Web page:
Scott Cantor is a former web applications developer who learned that working on security software didn't involve designing user interfaces and immediately changed jobs. He designed his first Web Single Sign-On system in 1997 and joined the Shibboleth Project in its formative stages in 2001. He became one of the project architects and led the initial design and implementation work; today he maintains the libraries and code base that make up the Service Provider software.
During his tenure with the project, he has worked extensively on the OASIS SAML standard and did most of the technical editing of the SAML 2.0 specifications.
He splits his time between the Shibboleth Consortium, InCommon Federation, Internet2 Middleware activities, and a day job running the SSO infrastructure for the Ohio State University.
His cat is not impressed by any of this.
Daniel joined Virginia Tech in the year 2000 as an application analyst in the Web Application Research and Development department. There he helped design the campus enterprise directory and first single-sign-on system. His work led him to be Middleware project manager, overseeing the enterprise directory and centralized campus authentication and authorization services. Daniel contributed to the development of the version 2 Shibboleth IDP and supports several open source Java libraries related to password management and LDAP integration. He lives in the mountains of southwest Virginia with his family.
After a woefully misguided foray into graduate studies of international affairs and the former Soviet Union, Brent began his transformation into a technology geek in the mid 1990's. His introduction into the world of federated security and SAML began at Georgetown as one of the first deployers of the early Shibboleth alpha code for the project's original campus library pilot in 2002. He formally joined the Shibboleth team in early 2006 as a Java developer and contributed substantially to the development of version 2.x of OpenSAML Java, as well as the Identity Provider. When not working on Shibboleth, he splits his time at Georgetown amongst a variety of middleware and scholarly systems projects.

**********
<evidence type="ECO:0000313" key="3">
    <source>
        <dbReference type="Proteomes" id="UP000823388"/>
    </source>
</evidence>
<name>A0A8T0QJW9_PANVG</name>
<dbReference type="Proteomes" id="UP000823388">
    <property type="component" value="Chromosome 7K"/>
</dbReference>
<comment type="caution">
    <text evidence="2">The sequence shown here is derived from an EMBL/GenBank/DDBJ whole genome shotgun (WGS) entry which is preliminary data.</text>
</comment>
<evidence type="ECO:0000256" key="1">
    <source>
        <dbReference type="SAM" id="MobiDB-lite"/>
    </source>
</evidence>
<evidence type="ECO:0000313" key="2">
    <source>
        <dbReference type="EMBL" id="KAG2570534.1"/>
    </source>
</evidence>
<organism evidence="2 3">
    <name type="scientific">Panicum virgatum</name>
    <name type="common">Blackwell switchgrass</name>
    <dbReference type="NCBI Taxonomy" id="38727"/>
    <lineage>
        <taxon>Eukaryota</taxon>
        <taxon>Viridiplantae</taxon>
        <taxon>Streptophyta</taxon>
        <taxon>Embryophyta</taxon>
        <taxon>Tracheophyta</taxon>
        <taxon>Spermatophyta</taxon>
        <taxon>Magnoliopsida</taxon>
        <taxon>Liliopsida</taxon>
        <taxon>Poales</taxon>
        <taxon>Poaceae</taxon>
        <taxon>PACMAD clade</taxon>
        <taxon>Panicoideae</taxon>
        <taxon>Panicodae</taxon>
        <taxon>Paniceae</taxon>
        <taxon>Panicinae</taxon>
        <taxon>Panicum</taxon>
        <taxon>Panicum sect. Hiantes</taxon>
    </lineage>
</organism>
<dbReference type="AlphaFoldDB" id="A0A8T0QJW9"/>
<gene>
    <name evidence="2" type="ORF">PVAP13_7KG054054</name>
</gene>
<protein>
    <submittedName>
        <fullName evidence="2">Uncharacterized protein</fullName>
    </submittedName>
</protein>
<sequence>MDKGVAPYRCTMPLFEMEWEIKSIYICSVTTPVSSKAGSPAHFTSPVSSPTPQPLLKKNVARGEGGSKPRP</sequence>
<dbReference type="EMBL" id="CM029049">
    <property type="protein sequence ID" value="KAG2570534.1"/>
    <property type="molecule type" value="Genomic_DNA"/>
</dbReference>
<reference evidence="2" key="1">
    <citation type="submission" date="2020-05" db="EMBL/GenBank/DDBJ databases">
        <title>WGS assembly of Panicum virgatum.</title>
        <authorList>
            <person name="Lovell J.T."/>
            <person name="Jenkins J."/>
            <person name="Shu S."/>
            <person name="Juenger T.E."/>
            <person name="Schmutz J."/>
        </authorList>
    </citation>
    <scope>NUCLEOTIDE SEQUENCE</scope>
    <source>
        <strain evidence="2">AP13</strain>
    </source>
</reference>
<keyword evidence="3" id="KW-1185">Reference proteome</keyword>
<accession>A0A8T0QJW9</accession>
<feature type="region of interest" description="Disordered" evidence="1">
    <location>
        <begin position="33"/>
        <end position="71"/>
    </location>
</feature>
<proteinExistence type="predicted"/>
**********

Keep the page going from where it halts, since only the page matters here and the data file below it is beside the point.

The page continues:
With over 20 years of experience developing operating system and file system software, Rod started as a contributor to, and then developer for, the Shibboleth project in 2005. Initially Rod concentrated on Discovery, maintaining and developing the Central Discovery Service and authoring the Embedded Discovery Service. He continues this work but also and mostly acts as a Java programmer for OpenSAML and IdP projects. Additionally Rod also writes and supports the windows installers. Rod lives in Scotland and runs a small independent consultancy company specialising in software architecture and development of file system & other security systems. In addition to Shibboleth development, Rod is also a contributor to OpenAFS.
Ian Young has worked in the area of systems software (operating systems, compilers and computer networking) for more than three decades. Since 2004, he has worked with the SDSS group at EDINA, a JISC National Data Centre based at the University of Edinburgh, on the problem of federated identity and federated access management. In that role, he was involved in the establishment of the development SDSS Federation and its production successor, the UK Access Management Federation for Education and Research. He believes that the most successful middleware is both ubiquitous and invisible, and looks forward to federated identity attaining this ideal.
Tom believes that privacy preserving identity infrastructures are critical to a free and open Internet.
He is thankful that the Shibboleth project is successful, and is grateful for the opportunity to be part of an experienced and knowledgeable team.
His information technology experience in education began under the guidance of his father, an educator and consultant to school districts near Chicago. This background enabled Tom to work independently to help pay for college, followed by working in grades kindergarten through higher education since before Mosaic. He has developed and managed networks and software interesting to science and education communities. Tom has degrees in Physics, the Integrated Science Program, and Information Technology from Northwestern University.
His non-profit work includes serving on the board of the Swan Conservation Trust, which conserves the hardwood forests and watersheds of the remaining nearby Highlands. His family is learning how to live sustainably and peacefully in a community in rural Middle Tennessee. Tom is the founder and is a member of Dragonacea, LLC.